More and more curious

Carrying on from yesterday...if you need to get caught up, there is a link at the bottom of the email (for those of you who read via email).  If you're reading directly on the web, check out the post from September 4, 2018.

After the story was told to me, I had some curious questions of my own.  I asked my adult child about the reaction of the other party and I was pleasantly surprised to hear this:


“Well, it was interesting.  Here’s what happened.  When I didn’t get sucked into a discussion about my personality, it allowed me to stay on point with the real purpose of the conversation - which was to provide feedback to this person.  My boss had asked me to handle the problem of this person’s under performance.  The whole conversation started with me having to do the hard thing of explaining why this person’s service contract with us was on the verge of cancellation.  Instead of getting sidetracked with a conversation about me, I was able to return to the original point of discussion:  her need to improve her performance.  Which, by the way, could be done with or without me having a personality at all, either good or bad.”


No one likes negative job feedback.  Right?  But consider the alternative.  What if the vendor had been able to distract the conversation.  In the moment, she could have avoided hearing about her work issues BUT she would have forfeited her opportunity to respond to the feedback and improve her performance.  Which, by the way, she actually was able to accomplish and resulted in her keeping the contract.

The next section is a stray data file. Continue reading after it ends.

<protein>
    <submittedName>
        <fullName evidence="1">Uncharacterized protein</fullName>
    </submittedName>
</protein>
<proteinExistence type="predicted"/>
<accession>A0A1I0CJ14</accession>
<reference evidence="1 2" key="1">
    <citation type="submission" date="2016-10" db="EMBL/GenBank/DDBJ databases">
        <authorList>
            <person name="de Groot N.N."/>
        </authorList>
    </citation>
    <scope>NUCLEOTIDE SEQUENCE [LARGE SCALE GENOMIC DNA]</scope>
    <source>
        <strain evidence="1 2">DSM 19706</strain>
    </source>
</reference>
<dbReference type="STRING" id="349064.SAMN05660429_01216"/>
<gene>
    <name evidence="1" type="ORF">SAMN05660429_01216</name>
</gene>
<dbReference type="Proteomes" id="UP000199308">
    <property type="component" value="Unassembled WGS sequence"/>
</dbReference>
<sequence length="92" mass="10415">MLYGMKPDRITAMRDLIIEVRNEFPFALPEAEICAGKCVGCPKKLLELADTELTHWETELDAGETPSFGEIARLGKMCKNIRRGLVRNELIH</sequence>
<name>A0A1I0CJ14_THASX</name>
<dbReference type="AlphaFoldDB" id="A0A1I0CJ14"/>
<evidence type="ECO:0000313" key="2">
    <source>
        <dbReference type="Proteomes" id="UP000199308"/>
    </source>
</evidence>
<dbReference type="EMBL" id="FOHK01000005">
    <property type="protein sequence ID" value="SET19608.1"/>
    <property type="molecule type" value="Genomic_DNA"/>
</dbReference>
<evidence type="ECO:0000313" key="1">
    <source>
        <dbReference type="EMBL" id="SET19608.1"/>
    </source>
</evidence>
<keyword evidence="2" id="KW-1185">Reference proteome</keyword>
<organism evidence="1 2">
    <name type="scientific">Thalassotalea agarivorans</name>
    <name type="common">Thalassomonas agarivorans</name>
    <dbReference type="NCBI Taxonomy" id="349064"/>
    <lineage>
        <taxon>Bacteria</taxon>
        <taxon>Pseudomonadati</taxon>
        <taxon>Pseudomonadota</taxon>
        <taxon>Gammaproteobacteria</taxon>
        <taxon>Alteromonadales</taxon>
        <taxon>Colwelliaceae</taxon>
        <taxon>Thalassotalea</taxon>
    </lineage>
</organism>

Using the “strong back” “soft front” language of Brene’ Brown, the capacity to not chase after the approval of others in that moment enabled my child to provide a kindness to another.  At my ripe old age, I am not sure I would have had the wisdom to do the same.  Tomorrow, I will share what I learned when I asked my adulting child how this decision was made because I believe it holds some practical wisdom for those of us who are trying to rise above our defensive and resentful postures to a more hopeful and courageous way of living.